Wireguard VPN Server- Has anyone set one up, say at home?

  • Be sure to checkout “Tips & Tricks”
    Dear Guest Visitor → Once you register and log-in:

    This forum does not automatically send notices of new content. So if, for example, you would like to be notified by mail when Steve posts an update to his blog (or of any other specific activity anywhere else), you need to tell the system what to “Watch” for you. Please checkout the “Tips & Tricks” page for details about that... and other tips!

    /Steve.
  • Larger Font Styles
    Guest:

    Just a quick heads-up that I've implemented larger font variants of our forum's light and dark page styles. You can select the style of your choice by scrolling to the footer of any page here. This might be more comfortable (it is for me) for those with high-resolution displays where the standard fonts, while permitting a lot of text to fit on the screen, might be uncomfortably small.

    (You can permanently dismiss this notification with the “X” at the upper right.)

    /Steve.

GregM

Member
Dec 6, 2020
15
2
Pretty much as the subject line states.

Without completely understanding what I am saying here . . . I was thinking that I could set up a Linux Machine and then, via Virtualbox, launch a WireGuard Server that I would leave running constantly.
I'd then use that WireGuard Server to remote into my internal network.

I'm guessing I'd have to set up port forwarding in the router to the WireGuard Server (not sure how else I'd be able to get to it otherwise).

Something like that.

I'm curious to know if anyone else has had any luck doing something like this, and how they went about it.
 

JulioHM

Active member
Oct 25, 2020
35
14
Just a thought, but maybe spinning up an entire virtual machine dedicated to Wireguard might not be the most efficient setup. Wireguard is baked into the most recent kernel versions, so it's mostly a native Linux feature by now. It is very lightweight. You just need to install the CLI tools to manage it. A lot of tutorials are available today.


At home, you will need to fowared UDP ports to the Wireguard service. Probably easier to keep those fixed and statically routed.
 

wandored

New member
Oct 16, 2020
1
0
I set it up on my edgeRX router. Very easy to setup. However, I really have not had to many opportunities to use it.
 

GregM

Member
Dec 6, 2020
15
2
Thanks JulioHM for the link! That's way better than running a VM to act as a server:

<Quote>

IP forwarding

uncomment the following line by removing the # at the beginning of the line.

Code:
net.ipv4.ip_forward=1

Once done, save the file and exit the editor.

<End Quote>

I like that A LOT!
 

ScruffyDan

Member
Sep 23, 2020
10
3
Hey ScruffyDan, thanks for the link.

This could come in handy actually. I have a buddy that a first gen USG. Do you know if Wiregard would be able to run on this gateway?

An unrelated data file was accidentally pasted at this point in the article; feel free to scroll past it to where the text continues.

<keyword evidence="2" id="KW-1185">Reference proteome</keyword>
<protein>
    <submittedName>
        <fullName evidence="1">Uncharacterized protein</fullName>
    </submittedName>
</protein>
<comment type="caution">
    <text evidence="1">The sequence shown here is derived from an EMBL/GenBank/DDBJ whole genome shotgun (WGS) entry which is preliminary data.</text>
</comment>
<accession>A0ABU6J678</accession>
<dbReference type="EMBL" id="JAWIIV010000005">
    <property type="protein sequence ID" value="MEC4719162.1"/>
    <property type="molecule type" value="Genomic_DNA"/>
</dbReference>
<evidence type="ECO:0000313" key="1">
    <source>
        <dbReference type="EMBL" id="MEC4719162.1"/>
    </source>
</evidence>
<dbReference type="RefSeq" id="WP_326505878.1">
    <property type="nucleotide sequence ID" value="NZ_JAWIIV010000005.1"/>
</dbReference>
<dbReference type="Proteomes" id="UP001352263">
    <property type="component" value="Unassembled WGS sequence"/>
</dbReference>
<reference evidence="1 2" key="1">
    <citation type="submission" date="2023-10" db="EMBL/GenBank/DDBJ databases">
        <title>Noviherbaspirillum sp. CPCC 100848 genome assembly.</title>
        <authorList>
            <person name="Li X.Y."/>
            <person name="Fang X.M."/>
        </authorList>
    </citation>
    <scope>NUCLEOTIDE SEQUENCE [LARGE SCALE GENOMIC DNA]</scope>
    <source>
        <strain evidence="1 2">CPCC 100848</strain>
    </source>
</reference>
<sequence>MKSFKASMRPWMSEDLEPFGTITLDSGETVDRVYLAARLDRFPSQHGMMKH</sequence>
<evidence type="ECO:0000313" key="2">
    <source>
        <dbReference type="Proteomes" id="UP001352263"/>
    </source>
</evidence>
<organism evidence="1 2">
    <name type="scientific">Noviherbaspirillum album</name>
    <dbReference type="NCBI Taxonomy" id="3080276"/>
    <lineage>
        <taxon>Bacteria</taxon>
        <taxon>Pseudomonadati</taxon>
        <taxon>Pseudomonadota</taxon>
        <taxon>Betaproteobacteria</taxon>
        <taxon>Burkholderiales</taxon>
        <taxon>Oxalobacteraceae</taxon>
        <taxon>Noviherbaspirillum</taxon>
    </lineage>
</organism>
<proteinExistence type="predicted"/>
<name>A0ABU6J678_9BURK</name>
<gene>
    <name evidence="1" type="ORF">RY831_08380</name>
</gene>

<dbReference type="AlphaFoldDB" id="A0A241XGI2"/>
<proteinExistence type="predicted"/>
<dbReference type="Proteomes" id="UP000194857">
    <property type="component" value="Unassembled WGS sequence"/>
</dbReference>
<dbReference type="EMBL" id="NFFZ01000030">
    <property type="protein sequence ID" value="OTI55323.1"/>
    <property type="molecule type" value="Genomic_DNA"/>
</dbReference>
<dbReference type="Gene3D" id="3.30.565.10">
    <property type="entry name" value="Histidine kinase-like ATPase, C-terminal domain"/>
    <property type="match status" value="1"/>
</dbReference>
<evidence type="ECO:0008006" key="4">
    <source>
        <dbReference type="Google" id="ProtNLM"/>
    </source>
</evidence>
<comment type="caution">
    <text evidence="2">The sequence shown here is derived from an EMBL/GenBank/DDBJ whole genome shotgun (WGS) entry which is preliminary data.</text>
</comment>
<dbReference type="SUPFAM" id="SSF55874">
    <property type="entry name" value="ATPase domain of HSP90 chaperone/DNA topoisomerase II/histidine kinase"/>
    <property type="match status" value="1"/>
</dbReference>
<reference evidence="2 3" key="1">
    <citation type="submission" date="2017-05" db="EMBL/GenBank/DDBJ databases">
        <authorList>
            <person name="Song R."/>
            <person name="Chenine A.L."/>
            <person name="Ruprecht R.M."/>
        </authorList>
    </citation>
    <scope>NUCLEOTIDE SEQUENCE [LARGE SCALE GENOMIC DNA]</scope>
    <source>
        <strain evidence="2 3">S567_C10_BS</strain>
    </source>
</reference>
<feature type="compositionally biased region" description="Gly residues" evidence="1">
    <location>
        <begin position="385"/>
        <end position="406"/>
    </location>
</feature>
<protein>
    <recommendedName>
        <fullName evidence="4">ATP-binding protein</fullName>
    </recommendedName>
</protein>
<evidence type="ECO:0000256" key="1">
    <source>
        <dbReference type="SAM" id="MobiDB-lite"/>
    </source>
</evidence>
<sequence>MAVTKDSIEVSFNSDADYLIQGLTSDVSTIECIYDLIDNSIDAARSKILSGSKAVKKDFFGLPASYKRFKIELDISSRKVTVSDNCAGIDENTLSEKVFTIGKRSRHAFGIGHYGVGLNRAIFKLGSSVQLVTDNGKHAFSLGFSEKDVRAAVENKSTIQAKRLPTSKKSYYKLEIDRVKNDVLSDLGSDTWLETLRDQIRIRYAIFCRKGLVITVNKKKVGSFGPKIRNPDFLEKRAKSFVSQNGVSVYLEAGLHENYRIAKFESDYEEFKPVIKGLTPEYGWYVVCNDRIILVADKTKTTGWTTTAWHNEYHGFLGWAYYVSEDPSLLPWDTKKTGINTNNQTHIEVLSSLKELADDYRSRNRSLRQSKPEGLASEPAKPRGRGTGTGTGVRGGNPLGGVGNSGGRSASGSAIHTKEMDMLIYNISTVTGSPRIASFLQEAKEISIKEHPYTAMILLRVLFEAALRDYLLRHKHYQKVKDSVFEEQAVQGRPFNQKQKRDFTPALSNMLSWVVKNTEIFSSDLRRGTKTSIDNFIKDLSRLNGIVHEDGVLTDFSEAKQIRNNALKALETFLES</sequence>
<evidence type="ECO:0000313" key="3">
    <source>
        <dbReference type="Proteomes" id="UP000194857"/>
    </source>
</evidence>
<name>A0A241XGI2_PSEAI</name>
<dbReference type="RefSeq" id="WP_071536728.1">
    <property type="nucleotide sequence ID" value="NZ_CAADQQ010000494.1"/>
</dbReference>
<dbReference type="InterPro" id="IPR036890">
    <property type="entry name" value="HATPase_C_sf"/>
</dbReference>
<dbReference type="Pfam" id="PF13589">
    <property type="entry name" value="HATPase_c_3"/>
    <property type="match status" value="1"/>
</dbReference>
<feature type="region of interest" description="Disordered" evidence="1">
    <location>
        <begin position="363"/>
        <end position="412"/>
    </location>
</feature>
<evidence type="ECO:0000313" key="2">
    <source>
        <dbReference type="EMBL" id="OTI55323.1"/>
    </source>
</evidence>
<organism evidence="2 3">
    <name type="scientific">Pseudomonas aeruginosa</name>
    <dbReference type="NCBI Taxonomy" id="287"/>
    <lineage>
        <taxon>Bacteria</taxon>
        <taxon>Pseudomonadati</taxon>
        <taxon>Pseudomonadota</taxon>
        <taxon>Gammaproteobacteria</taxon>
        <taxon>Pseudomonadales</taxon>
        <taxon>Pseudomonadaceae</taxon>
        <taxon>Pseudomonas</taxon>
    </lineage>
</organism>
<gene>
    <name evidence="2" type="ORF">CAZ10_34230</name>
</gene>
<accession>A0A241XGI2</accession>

That is what I run it on. it works great!
 

Dotline

New member
Dec 1, 2020
1
0
I have installed it today on a VPS, if you want to do it on your home/local network, you will probably have to have a device (lets say a raspberry pi) that has to be always on. I can help you with installation, it is a bit weird to set up and add users to be honest but once you figure it out its very good.
 

MichaelRSorg

Well-known member
Nov 1, 2020
60
6
RouterSecurity.org
The Beryl (GL-MT1300) from GL.iNet was just introduced. Its a small travel router that runs OpenWRT and sells for $70. It supports WireGuard. I *assume* the client side rather than the server, but you can install apps, so maybe? a server too? I have not used it, just an FYI.
 

MrObvious

Paul
Sep 23, 2020
14
0
Has anyone tried setting up a Wireguard VPN server on OpenWRT? I'm wondering if putting on the router is a bad idea? Usually it's a good idea to have dedicated devices for dedicated purposes if possible.
 

MichaelRSorg

Well-known member
Nov 1, 2020
60
6
RouterSecurity.org
Running VPN software, be it client or server, on a router is a bad idea, in my opinion. To begin with, there is CPU overhead. As for a server, it means poking a hole in the router firewall. As for client software, there is the decreased speed every VPN entails that now impacts all devices rather than just one or two. More importantly, you don't want a VPN failure to knock you completely off-line. Or, to expose all your devices. Yes, some VPN client software can kill all traffic if the VPN tunnel fails, but why depend on that. VPN client software is a good match for a second router, one plugged into a LAN port of the main router.
 

GregM

Member
Dec 6, 2020
15
2
I've just setup Wireguard on Amazon's Lightsail (First month Free, $3.50/mo. after that) for testing purposes.

Works like a charm!

Lightsail has a 512Mb Ram, 1Ghz CPU, and 20GB's of Drive space.
I loaded Ubuntu's 20.x server on and installed WG.
Configured it and 'voila.

This is probably for another tread, but does anyone have any idea how much traffic one could run through that Cloud VPN I have set up?

Server specs are the bottom rung, and I was just wondering.

Everything's just passing through that server, so I'd expect it shouldn't become any sort of a 'bottleneck' unless "A LOT" of data is moving through it.

Thoughts? Insights?
 

PHolder

Well-known member
Sep 16, 2020
637
2
312
Ontario, Canada
I don't know Lightsail, but it sounds pretty much like a VPS. You can rent VPS'es of varying power for varying prices. Linode and OVH are just two examples of companies that also do this sort of business. I've heard that Amazon likes to charge per data coming in or out, whereas different VPS companies have different models... some allow you to hit a max and then reduce your bandwidth.